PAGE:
We've had a few meta posts asking about how we treat questions and the users who ask them here, and those are good and valuable. But I feel that we might have an imbalance with our concern for those versus our concern for answers and the users that post them.

I have in mind this question, though it applies to many. The posted answers (including my own, for full disclosure) generally indicate that they don't feel the asker's goal is achievable, through interpersonal skills or any other avenue. One of those answers attracted a comment from a user suggesting that it did not properly answer the question as a result (though other issues with the answer were noted, and I'm not intending to address them or the answer here).

I understand that we want to attract users to ask questions, but we also need users to answer questions. I think that a variety of decisions we've made have led to a situation in which questions are granted a lot of lenience, even to the point that they may not be answerable according to site guidelines, but answers are more strictly policed. And there seems to be a lot of inconsistency with the policing.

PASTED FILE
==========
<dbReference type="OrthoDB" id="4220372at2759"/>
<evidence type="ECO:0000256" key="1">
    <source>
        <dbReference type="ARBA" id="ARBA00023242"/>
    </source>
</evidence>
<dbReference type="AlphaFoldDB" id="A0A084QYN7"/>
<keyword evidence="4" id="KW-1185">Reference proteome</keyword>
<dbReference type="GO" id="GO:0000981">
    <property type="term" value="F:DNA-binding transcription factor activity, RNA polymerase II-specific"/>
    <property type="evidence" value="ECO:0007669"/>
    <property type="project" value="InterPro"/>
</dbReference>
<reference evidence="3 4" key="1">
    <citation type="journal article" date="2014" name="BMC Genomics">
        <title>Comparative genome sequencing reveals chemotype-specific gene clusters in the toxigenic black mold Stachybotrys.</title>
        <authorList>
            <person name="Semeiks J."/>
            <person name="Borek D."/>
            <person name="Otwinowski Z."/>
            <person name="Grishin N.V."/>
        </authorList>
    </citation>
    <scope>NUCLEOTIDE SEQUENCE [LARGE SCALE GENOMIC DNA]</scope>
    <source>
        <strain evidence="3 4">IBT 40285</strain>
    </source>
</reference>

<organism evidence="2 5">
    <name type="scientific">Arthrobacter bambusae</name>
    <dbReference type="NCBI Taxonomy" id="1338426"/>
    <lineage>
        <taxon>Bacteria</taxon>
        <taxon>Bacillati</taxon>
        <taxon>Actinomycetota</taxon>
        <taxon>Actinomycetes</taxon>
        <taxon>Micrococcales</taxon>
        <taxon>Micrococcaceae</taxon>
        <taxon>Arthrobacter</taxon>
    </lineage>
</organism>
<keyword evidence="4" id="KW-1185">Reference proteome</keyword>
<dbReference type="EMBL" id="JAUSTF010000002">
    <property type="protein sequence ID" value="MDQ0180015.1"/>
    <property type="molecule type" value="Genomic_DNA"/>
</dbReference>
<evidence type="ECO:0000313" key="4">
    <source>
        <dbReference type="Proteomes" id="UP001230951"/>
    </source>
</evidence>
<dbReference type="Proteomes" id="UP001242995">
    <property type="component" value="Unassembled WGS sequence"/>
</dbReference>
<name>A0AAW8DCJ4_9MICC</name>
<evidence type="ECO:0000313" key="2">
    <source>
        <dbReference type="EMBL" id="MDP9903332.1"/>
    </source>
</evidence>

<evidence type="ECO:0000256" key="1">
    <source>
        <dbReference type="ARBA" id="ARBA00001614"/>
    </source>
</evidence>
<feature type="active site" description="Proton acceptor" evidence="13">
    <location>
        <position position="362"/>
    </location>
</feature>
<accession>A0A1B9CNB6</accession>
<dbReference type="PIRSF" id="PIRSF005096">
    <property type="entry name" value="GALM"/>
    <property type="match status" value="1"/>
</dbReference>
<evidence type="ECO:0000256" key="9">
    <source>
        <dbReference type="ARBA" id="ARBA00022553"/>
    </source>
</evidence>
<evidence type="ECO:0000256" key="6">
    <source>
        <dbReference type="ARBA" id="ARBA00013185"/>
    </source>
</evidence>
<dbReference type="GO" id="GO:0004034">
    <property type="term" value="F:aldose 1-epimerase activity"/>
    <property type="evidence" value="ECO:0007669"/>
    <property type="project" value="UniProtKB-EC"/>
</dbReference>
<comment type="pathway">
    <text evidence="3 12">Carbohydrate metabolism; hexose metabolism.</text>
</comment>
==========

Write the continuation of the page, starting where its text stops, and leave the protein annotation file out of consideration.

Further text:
One effect of all this, as I perceive it, is that we have some users posting answers (including highly active and well-regarded members elsewhere on the SE network) and then being hectored over violations large and small, ultimately driving them away from the site.

Sometimes the critiques are obviously (to me) valid and meaningful, but at other times they seem nitpicky and purposeless. Worse, a lot of these comments seem to come from the review queue which doesn't flag content very well, leading to a very lopsided application of which answers draw critiques for a given question.

We have several policies in place, and that are enforced, regarding assumptions that we must make regarding questions and their askers, but we don't seem to have similar assumptions of honesty, good intent, and respectful engagement for answerers. I've seen several examples where answers drew complaints specifically over more formless issues like "tone", and comments do a poor job of suggesting improvements (both in pointing out issues, and in doing so tactfully).